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Power Take: Battle by women athletes isn’t over yet

It’s been dubbed “The Title IX Olympics” by some thanks to the numbers. For the second time, the United States Summer Olympic delegation contains more female athletes (292) than male athletes (263). Compare that to 1972, the year Title IX was passed by Congress, when only 90 of America’s 428 athletes at the Munich Games were women.

The current generation of female Olympians grew up where women playing sports was the norm. Ho-hum for a majority of the population but for those a generation earlier who lived on hand-me-downs, patronizing gym time and the derisive use of the moniker “tomboy,” this is nothing short of fantastical.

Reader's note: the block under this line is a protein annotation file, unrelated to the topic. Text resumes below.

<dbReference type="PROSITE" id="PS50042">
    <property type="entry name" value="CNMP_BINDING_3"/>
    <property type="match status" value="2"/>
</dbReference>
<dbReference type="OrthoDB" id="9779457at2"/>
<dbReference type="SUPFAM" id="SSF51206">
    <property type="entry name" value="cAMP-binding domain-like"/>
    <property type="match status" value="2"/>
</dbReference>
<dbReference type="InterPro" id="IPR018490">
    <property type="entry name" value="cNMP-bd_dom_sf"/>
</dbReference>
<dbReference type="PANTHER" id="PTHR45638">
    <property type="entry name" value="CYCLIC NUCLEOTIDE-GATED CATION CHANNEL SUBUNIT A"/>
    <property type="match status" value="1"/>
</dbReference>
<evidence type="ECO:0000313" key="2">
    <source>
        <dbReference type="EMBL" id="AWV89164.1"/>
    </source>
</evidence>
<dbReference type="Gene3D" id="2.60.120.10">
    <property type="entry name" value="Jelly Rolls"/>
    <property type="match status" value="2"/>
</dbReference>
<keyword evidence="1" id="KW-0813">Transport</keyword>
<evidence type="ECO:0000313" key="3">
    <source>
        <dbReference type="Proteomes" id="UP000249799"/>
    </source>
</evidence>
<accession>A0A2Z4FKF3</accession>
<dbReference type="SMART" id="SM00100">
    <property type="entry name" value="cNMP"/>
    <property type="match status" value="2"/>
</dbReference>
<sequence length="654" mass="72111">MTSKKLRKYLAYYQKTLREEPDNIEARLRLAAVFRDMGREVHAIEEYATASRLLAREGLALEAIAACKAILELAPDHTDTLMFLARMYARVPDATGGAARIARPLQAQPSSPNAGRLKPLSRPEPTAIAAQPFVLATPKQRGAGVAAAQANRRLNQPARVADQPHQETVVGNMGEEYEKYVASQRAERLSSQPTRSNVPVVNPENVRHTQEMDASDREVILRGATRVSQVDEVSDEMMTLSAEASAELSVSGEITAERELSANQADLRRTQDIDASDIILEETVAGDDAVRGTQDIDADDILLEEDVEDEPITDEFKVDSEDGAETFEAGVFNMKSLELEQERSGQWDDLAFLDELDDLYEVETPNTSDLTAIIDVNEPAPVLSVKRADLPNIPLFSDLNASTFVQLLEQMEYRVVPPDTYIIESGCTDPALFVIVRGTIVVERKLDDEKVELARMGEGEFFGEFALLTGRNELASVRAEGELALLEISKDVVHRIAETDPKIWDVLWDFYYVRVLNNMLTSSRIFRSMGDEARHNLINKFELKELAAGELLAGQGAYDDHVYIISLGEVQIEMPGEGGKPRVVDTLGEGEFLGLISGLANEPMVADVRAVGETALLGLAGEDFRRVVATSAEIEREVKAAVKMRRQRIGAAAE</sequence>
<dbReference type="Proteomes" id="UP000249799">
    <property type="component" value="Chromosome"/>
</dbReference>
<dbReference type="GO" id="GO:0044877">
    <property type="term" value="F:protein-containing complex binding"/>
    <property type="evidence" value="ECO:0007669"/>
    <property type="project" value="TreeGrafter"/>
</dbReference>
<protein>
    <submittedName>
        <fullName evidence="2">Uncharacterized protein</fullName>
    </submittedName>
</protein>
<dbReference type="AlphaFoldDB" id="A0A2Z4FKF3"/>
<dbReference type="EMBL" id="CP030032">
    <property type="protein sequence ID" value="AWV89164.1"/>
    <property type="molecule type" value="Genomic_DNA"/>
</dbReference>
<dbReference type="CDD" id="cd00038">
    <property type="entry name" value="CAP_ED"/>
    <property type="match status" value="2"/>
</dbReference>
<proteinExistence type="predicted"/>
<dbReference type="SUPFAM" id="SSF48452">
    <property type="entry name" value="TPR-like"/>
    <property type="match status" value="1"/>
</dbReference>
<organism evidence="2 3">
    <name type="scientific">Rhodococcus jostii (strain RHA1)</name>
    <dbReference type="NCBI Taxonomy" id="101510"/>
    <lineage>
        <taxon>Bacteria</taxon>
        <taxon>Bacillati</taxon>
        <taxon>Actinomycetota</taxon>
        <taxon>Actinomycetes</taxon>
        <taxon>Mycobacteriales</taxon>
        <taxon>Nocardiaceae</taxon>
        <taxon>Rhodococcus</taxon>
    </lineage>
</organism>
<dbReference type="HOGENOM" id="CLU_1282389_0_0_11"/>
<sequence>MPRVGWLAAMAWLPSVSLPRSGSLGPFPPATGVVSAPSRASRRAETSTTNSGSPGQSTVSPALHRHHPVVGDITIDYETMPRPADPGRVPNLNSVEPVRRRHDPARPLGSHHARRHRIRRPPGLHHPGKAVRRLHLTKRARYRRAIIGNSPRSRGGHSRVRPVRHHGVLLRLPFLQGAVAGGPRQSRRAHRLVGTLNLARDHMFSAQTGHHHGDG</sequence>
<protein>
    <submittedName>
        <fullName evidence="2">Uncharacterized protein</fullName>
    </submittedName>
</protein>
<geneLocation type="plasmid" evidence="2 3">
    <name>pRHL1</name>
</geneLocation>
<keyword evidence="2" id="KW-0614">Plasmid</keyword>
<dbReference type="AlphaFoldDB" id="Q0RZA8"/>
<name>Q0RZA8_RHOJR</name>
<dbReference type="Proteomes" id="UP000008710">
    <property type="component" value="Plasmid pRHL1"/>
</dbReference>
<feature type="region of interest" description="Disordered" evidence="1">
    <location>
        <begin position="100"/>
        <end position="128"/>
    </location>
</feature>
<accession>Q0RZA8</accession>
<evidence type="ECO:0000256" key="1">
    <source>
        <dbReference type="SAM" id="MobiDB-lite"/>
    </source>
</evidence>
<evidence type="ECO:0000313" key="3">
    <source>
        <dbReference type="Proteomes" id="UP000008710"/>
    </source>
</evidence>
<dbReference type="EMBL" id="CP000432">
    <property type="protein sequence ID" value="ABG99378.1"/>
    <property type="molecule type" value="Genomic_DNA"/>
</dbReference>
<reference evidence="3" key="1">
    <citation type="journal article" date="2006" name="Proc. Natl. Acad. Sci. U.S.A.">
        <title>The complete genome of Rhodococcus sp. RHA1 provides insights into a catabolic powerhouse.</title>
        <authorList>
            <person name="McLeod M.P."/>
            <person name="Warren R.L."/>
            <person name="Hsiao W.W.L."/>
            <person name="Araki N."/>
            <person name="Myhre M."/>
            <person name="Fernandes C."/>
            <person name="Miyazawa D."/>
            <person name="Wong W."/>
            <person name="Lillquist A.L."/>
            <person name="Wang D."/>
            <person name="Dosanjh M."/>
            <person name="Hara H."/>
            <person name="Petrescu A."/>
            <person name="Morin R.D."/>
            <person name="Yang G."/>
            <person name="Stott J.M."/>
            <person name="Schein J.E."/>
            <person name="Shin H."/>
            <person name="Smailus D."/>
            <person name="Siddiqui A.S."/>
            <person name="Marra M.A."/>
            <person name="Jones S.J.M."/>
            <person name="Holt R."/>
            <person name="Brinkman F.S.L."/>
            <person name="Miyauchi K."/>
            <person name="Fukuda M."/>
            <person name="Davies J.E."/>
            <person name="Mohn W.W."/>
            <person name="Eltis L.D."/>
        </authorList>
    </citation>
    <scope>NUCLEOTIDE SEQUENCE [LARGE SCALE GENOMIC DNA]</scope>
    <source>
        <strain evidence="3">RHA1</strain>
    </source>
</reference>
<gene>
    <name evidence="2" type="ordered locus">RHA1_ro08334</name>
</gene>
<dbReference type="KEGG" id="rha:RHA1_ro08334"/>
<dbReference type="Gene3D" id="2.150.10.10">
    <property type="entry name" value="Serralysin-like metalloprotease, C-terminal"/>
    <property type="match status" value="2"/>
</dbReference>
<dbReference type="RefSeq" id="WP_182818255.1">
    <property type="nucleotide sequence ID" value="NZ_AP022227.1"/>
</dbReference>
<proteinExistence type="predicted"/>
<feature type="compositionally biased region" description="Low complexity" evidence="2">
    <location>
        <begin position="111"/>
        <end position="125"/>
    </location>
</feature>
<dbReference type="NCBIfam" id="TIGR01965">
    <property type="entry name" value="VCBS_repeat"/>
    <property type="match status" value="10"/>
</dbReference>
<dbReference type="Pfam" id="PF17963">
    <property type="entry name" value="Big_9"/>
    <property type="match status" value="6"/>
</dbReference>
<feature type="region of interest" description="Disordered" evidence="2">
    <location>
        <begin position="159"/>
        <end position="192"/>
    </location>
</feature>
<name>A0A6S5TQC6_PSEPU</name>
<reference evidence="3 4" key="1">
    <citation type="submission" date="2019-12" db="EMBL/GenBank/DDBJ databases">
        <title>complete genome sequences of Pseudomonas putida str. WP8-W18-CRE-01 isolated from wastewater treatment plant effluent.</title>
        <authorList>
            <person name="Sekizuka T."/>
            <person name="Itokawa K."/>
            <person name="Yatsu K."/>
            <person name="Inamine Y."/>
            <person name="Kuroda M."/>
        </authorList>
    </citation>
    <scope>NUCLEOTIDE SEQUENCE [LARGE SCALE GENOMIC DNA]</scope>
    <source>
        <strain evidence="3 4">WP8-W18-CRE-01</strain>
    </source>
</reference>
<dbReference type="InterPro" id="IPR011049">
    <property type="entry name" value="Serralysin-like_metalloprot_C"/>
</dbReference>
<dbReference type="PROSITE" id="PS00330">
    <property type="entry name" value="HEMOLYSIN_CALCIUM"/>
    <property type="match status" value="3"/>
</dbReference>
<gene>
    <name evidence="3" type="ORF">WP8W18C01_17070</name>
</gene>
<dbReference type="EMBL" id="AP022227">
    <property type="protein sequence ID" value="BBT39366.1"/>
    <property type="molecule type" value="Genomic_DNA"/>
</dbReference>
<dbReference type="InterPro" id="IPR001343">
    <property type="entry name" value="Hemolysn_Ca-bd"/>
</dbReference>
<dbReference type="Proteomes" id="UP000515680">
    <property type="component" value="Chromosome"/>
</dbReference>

When given the opportunity – real opportunity with funding, quality coaching and access to training – America’s female athletes excel. In 2012 women won 63 percent (29 of 46) of America’s gold medals and 56 percent (58 of 103) of Team USA’s total medals.

Gender inequity still exists. Yes, it’s a golden age for American female Olympians and their platform allows for existing inequities to be showcased with their talent.

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